AstraZeneca COVID-19 vaccine linked to 'very small’ increased risk of bleeding, study says

The AstraZeneca COVID-19 vaccine is not yet authorized for use in the US

The first dose of AstraZeneca’s COVID-19 vaccine was associated with a "very small" increased risk of bleeding and other rare blood disorders, researchers say.

Findings published in Nature Medicine on Wednesday stemmed from a study in Scotland, involving 2.53 million people who received first doses of COVID-19 vaccines between Dec. 8 to April 14, comprising 57.5% of the country’s adult population. Of the total, some 1.7 million people received AstraZeneca’s vaccine, and about 820,000 people were administered Pfizer’s vaccine.

While the AstraZeneca COVID-19 vaccine is not yet authorized for use in the U.S., an independent committee advising vaccinations in the U.K. previously recommended those aged 18-39 with no underlying health issues be provided an alternative to the jab given rare cases involving clotting and low platelet count. As of April 21, the U.K. regulatory body (MHRA) received 209 reports of clotting and low platelet levels against a backdrop of 22 million first doses and nearly 7 million second doses of the AstraZeneca vaccine, per the study.


Researchers reported an increased risk of abnormally low platelet count within six days of vaccination with AstraZeneca’s product. There were 1.33 more events of thrombocytopenia per 100,000 than expected. Researchers also found an incidence of 1.13 cases per 100,000 of so-called idiopathic thrombocytopenic purpura (ITP), or a blood disorder involving an abnormal drop in the number of platelets, per Hopkins Medicine. ITP was "most pronounced" about 21 to 27 days post-vaccination, but was seen seven days post-vaccination.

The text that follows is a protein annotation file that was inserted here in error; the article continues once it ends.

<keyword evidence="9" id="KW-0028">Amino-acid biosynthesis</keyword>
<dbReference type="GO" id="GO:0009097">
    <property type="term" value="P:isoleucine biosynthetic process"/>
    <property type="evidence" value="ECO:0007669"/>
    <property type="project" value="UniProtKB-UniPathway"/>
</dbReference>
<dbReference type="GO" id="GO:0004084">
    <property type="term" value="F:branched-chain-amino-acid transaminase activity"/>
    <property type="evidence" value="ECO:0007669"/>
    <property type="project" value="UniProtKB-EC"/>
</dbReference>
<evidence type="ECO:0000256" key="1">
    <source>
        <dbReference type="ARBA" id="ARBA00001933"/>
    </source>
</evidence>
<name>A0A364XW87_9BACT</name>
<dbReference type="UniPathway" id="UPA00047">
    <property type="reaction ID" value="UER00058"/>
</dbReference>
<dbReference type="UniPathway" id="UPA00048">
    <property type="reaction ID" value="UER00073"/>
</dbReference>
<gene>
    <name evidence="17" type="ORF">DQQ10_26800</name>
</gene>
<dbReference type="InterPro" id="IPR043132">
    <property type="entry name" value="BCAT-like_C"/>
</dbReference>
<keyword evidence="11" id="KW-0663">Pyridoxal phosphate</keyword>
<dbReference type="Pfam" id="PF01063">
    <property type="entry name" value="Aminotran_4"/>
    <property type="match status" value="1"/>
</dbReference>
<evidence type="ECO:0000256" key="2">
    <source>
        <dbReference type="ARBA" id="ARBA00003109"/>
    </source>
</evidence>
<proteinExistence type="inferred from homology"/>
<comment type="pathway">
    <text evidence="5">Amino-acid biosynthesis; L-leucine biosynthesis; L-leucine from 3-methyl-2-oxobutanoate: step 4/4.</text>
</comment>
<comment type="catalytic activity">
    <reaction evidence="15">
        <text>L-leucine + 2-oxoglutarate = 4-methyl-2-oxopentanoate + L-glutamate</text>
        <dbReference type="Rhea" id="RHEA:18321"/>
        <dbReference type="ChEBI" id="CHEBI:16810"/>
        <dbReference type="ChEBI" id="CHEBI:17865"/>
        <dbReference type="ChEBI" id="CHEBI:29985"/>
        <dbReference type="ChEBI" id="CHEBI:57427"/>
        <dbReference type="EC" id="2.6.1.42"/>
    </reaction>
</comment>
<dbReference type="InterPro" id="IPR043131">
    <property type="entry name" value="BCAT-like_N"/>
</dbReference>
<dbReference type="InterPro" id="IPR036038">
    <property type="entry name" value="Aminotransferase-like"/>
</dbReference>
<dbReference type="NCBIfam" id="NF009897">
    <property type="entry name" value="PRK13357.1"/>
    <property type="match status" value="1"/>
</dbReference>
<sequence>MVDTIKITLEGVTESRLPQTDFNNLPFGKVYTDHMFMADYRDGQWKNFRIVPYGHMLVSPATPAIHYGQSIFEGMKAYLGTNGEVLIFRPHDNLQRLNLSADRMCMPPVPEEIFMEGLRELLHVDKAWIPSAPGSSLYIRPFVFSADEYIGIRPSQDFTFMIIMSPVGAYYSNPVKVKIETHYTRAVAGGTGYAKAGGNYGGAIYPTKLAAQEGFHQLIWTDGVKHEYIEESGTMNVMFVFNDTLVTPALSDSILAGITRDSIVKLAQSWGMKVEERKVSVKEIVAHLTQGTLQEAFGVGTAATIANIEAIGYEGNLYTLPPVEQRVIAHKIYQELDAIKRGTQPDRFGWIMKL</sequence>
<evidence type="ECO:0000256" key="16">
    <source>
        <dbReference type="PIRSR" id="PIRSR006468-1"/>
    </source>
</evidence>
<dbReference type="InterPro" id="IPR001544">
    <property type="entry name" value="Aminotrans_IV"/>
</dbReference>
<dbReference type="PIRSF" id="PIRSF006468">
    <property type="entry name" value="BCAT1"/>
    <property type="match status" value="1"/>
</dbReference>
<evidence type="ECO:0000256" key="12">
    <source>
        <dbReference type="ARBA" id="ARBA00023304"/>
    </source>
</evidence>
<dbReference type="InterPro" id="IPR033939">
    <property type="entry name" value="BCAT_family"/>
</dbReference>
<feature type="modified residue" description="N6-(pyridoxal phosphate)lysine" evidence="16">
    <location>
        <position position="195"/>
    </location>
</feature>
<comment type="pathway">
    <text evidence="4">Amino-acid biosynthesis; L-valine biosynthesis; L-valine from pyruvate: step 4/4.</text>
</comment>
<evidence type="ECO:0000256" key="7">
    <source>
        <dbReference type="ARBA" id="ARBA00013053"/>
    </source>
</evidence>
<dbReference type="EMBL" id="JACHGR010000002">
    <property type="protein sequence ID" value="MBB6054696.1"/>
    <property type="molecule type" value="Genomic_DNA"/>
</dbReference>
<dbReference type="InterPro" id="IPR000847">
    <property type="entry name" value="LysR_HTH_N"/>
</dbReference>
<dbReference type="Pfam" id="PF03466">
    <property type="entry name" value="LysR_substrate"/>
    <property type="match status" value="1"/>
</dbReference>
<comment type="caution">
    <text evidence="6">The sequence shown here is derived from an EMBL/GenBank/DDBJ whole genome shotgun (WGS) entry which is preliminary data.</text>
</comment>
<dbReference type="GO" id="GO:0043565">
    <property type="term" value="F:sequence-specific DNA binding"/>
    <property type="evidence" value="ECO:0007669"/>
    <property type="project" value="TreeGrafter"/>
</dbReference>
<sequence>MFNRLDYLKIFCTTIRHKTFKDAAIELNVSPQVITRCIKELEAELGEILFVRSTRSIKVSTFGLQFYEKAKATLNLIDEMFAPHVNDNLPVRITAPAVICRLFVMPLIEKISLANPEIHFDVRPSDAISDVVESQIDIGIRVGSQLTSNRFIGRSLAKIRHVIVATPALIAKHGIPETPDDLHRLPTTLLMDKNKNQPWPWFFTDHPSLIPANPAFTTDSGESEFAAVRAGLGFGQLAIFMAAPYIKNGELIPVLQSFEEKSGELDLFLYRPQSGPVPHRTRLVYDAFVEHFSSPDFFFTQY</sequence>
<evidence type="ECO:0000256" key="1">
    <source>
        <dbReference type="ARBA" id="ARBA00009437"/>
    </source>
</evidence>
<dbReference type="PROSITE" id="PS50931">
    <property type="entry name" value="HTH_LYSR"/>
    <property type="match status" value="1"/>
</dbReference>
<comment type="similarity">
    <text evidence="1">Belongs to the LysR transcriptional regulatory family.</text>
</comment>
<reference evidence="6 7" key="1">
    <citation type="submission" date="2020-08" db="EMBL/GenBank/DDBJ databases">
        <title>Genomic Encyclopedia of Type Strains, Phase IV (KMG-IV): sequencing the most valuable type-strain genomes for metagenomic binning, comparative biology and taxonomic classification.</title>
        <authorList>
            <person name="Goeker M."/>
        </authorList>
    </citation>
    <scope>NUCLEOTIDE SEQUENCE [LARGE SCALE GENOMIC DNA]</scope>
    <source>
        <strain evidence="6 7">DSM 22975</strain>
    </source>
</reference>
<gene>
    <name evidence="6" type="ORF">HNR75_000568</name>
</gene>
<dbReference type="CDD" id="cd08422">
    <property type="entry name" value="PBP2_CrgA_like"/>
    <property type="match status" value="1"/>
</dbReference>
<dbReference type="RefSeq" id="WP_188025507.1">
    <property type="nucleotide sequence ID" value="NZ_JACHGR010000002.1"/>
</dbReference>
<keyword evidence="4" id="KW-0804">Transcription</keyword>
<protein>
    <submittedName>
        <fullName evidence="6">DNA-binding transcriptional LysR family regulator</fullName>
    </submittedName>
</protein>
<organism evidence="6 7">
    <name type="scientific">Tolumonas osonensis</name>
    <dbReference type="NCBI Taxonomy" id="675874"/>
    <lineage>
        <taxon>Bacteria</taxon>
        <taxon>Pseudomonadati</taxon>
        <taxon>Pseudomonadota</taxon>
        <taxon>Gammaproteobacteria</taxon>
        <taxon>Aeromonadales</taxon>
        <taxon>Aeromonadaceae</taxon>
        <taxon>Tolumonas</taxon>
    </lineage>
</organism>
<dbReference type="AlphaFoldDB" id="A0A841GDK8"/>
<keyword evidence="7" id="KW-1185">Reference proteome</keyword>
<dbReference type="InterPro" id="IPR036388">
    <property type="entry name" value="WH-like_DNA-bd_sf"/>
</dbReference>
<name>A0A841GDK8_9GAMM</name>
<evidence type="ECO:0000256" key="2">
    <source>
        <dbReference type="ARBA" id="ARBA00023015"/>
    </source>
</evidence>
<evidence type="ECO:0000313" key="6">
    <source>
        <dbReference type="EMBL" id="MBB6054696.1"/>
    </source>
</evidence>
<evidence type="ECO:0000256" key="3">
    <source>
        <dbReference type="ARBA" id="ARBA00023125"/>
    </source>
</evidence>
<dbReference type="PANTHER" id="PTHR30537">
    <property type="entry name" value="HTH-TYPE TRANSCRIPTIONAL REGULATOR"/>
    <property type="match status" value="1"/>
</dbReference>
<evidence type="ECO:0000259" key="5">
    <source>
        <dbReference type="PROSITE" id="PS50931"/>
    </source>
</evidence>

"This very small risk is important but needs to be seen within the context of the very clear benefits of the ChAdOx1 vaccine," study authors wrote.


The issue was found more often among older adults; researchers noted ITP during AstraZeneca's post-vaccination period for 40–49-year-olds 0.62 more events than expected per 100,000 doses, and in the adults under study, there were 0.46 more events than expected per 100,000 doses.

Study authors reported 22 patients with the abnormal drop in platelet count, though nearly half had prior prescriptions that could bring on the issue. The study suggests very few ITP patients were prescribed ITP therapies after receiving AstraZeneca’s vaccine.

Researchers noted three deaths post-ITP, though not due to ITP, and the deaths occurred in both vaccinated and unvaccinated people over age 70.

"First dose of ChAdOx1 was found to be associated with small increased risks of ITP, with suggestive evidence of an increased risk of arterial thromboembolic and hemorrhagic events. Given these small increased risks for ChAdOx1, alternative vaccines for individuals at low COVID-19 risk might be warranted when supply allows," study authors wrote.

The heightened risk for so-called arterial thromboembolic events occurred within 27 days after receiving the AstraZeneca vaccine, though fewer cases cropped up than expected (3,288 versus 3,328), and hemorrhagic, or bleeding, events occurred within 27 days of vaccination, though fewer cases were observed than expected (301 vs 349).


No such issues were found with Pfizer’s vaccine.

Researchers couldn't draw firm conclusions about an association to clotting issues, including the rare but deadly cerebral venous sinus thrombosis, CVST. Six cases of CVST occurred in vaccinated individuals with AstraZeneca’s product, and researchers suspected the outcome is likely "extremely rare."

Study authors suggested public health officials inform people of the "relatively small increased risks associated" with AstraZeneca’s vaccine.